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Background: What has NCLB done to Environmental Education?

The No Child Left Behind Act (NCLB) is contributing to an increasing environmental literacy gap by reducing the already modest amount of environmental education taking place in K-12 classrooms. Its emphasis on testing for core subjects is causing many administrators to eliminate environmental education in favor of investing more resources in math and language arts, severely limiting instructional time for science and social studies, the traditional subjects in which EE is taught (1).

Even many science teachers feel compelled to eliminate those aspects of science class that do not appear to relate directly to questions on state science tests. Science curricula are narrowing in response to less time and more stringent assessment, limiting the amount and variety of environmental education as well as the kind of interdisciplinary teaching that it fosters (2).

Teachers are actively or passively discouraged from providing valuable field based experiences for their students based on a fear of "loss of instructional time" for tested subjects. Such field experiences provide important opportunities for students to engage in hands-on, real-world problem solving and scientific inquiry. As a result, teacher autonomy to pursue vibrant, student-led, community-supported, environmental investigation and restoration projects is being curtailed.

There is no significant mention of environmental education in NCLB, the dominant policy shaping the vast majority of short and long term, local, state and federal education decisions.  In fact, environmental education is not even organized under the U.S. Department of Education at the federal level. Instead, the Division of Environmental Education is part of the U.S. EPA.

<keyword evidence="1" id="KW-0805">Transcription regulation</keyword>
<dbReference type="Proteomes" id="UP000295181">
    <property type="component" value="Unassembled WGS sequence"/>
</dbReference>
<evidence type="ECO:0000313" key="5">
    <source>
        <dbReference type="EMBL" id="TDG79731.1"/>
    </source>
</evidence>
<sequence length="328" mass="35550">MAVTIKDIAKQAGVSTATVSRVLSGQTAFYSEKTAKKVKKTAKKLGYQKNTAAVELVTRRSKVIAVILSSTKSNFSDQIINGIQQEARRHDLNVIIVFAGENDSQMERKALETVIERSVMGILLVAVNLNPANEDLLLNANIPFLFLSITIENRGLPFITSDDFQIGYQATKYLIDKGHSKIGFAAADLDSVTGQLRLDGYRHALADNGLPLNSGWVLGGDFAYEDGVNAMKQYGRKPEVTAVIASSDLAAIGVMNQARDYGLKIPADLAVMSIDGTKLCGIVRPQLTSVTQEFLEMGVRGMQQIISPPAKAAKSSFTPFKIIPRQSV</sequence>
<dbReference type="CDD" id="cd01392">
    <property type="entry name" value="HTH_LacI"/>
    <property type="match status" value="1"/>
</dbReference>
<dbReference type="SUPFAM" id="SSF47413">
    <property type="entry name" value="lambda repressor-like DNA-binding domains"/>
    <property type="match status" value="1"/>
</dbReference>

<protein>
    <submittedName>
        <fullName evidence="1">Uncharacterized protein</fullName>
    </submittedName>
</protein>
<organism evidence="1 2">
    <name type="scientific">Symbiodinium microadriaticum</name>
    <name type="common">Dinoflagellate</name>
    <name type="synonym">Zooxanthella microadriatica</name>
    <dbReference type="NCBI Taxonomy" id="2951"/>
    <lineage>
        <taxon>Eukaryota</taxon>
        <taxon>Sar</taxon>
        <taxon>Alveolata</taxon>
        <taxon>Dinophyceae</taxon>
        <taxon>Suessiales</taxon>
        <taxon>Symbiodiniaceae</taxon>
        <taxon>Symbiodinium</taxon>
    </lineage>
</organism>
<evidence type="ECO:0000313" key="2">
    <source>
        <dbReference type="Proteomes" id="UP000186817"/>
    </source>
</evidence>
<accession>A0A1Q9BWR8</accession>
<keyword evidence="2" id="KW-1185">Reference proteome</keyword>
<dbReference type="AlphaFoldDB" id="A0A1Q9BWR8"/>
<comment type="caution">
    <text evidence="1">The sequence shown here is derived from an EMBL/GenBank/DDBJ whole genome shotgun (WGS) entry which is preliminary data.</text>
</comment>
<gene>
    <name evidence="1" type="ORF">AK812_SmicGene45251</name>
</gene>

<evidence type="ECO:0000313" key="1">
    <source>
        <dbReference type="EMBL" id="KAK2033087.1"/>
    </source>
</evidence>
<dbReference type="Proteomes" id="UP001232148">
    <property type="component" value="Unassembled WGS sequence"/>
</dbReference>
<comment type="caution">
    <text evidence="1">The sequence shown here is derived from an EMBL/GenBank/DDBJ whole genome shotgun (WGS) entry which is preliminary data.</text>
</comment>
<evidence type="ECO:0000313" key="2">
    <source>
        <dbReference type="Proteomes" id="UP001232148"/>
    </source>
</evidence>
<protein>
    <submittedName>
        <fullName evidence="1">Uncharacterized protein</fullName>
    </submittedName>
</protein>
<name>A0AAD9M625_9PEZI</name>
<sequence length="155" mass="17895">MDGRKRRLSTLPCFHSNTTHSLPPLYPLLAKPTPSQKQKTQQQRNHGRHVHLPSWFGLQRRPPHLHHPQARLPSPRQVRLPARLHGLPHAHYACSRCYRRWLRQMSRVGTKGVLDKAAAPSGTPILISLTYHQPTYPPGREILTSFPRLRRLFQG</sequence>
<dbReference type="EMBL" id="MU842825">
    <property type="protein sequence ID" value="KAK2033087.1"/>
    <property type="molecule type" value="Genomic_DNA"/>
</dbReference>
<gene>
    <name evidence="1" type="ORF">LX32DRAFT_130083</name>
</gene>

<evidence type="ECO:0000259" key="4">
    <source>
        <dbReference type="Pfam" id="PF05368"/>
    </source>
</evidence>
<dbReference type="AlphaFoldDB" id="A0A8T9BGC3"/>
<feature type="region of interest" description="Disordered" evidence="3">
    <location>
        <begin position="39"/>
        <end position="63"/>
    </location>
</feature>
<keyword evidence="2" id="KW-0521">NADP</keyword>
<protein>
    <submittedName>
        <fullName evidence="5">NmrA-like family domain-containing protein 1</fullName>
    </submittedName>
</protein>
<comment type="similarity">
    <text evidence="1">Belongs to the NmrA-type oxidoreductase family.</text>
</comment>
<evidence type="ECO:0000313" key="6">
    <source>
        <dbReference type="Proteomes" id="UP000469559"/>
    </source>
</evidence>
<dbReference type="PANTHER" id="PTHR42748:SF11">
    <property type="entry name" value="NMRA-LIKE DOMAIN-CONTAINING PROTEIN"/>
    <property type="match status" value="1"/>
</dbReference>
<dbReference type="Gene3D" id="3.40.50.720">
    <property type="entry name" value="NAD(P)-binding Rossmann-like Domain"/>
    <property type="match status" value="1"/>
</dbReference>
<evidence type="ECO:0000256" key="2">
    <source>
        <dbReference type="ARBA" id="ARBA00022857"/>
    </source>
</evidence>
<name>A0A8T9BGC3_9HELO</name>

While the Administration may have a new focus on science education, that focus is on global economic leadership and homeland security, while the crucial environmental issues facing our society are not even mentioned (3). Ironically, future issues relating to resource management and environmental sustainability are inextricably linked to global economic leadership and security.

If NCLB continues to be implemented in its current form, we will graduate a generation of students who are fundamentally unprepared to deal with the challenges posed to them on an individual, national, and global basis.

(1) See Bartosh, 2003 "Although many states require EE to be taught in all grades and all subjects, EE has not become a part of school curricula [in part because] teachers are required to prepare students for . . .new standardized tests administered at elementary, middle and high school..."

(2) See Gruenewald, 2006, "Although the current national science standards set forth by the National Academies contain many references to environmental sciences, there is no certainty that these topics will be incorporated into already crowded state curricula, much less make their way into the individual states’ proficiency tests."

(3) See USDE Website NCLB Science Fact Sheet